The problem is, as you might expect, is that the story isn't very accurate.
As the Mail sees it, 'an EU plan calls for family courts across Europe to hear cases using the laws of whichever country the couple involved have close links to'. And of course, they suggest this means Saudi Arabia, although reasonable people might assume this is more aimed at people from other European countries who have freely moved to other parts of the EU.
Well, firstly, the so-called 'Rome III' is only draft regulation. Secondly, Rome III is not even new but been floating around for several years. Thirdly, the UK government opted out of Rome III is November 2006.
Indeed, in a letter from the Parliamentary Under-Secretary of State in the Department for Constitutional Affairs, Baroness Ashton said:
The Commission has, however, brought forward no evidence to demonstrate that this is a real problem, and the Government remains to be satisfied that such rules are genuinely necessary.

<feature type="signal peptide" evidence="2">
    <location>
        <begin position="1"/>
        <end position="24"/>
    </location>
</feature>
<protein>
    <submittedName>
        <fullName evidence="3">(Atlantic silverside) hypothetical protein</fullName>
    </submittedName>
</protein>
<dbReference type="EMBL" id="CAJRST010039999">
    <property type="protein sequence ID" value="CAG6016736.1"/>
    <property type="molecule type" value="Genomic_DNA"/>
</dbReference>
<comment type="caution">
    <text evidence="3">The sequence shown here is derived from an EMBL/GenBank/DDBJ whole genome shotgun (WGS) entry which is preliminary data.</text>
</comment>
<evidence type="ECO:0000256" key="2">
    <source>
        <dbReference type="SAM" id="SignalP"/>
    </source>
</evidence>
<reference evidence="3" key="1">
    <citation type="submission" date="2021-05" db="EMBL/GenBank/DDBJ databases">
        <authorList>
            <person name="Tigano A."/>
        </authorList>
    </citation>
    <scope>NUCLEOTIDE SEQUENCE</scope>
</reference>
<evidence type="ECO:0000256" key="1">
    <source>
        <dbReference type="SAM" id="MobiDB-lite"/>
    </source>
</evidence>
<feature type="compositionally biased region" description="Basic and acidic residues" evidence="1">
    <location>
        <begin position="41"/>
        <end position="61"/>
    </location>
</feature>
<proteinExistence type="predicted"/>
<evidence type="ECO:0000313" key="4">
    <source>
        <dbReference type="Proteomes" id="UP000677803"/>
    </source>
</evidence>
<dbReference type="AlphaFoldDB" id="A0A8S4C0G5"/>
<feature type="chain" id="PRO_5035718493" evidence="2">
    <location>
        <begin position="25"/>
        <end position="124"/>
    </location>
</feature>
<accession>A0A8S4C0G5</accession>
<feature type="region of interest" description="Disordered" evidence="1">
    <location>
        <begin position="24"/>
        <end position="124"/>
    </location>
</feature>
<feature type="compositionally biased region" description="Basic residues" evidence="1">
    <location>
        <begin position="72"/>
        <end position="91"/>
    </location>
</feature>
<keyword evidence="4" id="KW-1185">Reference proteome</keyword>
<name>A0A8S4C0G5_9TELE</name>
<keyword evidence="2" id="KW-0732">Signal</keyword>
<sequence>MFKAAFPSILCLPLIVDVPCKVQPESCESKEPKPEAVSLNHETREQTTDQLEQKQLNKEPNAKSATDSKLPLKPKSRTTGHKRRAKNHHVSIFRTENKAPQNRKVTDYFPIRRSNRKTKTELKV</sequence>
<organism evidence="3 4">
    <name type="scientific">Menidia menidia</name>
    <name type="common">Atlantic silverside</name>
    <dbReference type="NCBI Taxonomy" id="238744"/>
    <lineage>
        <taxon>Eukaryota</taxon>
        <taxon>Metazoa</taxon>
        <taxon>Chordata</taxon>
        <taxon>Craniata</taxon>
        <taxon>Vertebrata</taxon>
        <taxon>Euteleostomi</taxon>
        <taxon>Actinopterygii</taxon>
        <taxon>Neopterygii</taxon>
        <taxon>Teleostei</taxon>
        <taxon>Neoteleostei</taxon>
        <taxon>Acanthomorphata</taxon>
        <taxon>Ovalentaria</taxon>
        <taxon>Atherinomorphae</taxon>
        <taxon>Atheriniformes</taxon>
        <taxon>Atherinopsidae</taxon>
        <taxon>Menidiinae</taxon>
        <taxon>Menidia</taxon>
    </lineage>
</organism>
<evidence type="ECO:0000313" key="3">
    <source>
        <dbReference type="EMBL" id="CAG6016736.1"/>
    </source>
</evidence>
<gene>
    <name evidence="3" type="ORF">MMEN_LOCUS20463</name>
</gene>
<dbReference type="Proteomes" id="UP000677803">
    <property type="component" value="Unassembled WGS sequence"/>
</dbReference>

The Centre for Social Justice report on which the Mail's story is based reveals all this. To quote the key passages (from pages 15-16):
There was a consultation and the UK, unusual among EU countries, had the power to opt out and did so. Subsequently a couple of other European Union countries who always only apply local law, emboldened by the UK approach, indicated that they were also unhappy with this new legislation, even though they did not have an opt out power.
The consequence is that the European Union has temporarily shelved its plans to impose applicable law on all European Union countries. Nevertheless Brussels has made it clear that it wants to review the position and still seeks to impose applicable law wherever possible. The UK must therefore be ready to deal with this proposed change in the law.
To repeat: the European Union has temporarily shelved its plans to impose applicable law.
The Mail does admit in its final paragraph that 'least nine EU states - not including the UK - are said to want to push ahead with the Rome III plan'. Said to? Rather vague, and the fact that the UK retains its opt out means this goes into the Shit that's never gonna happen category.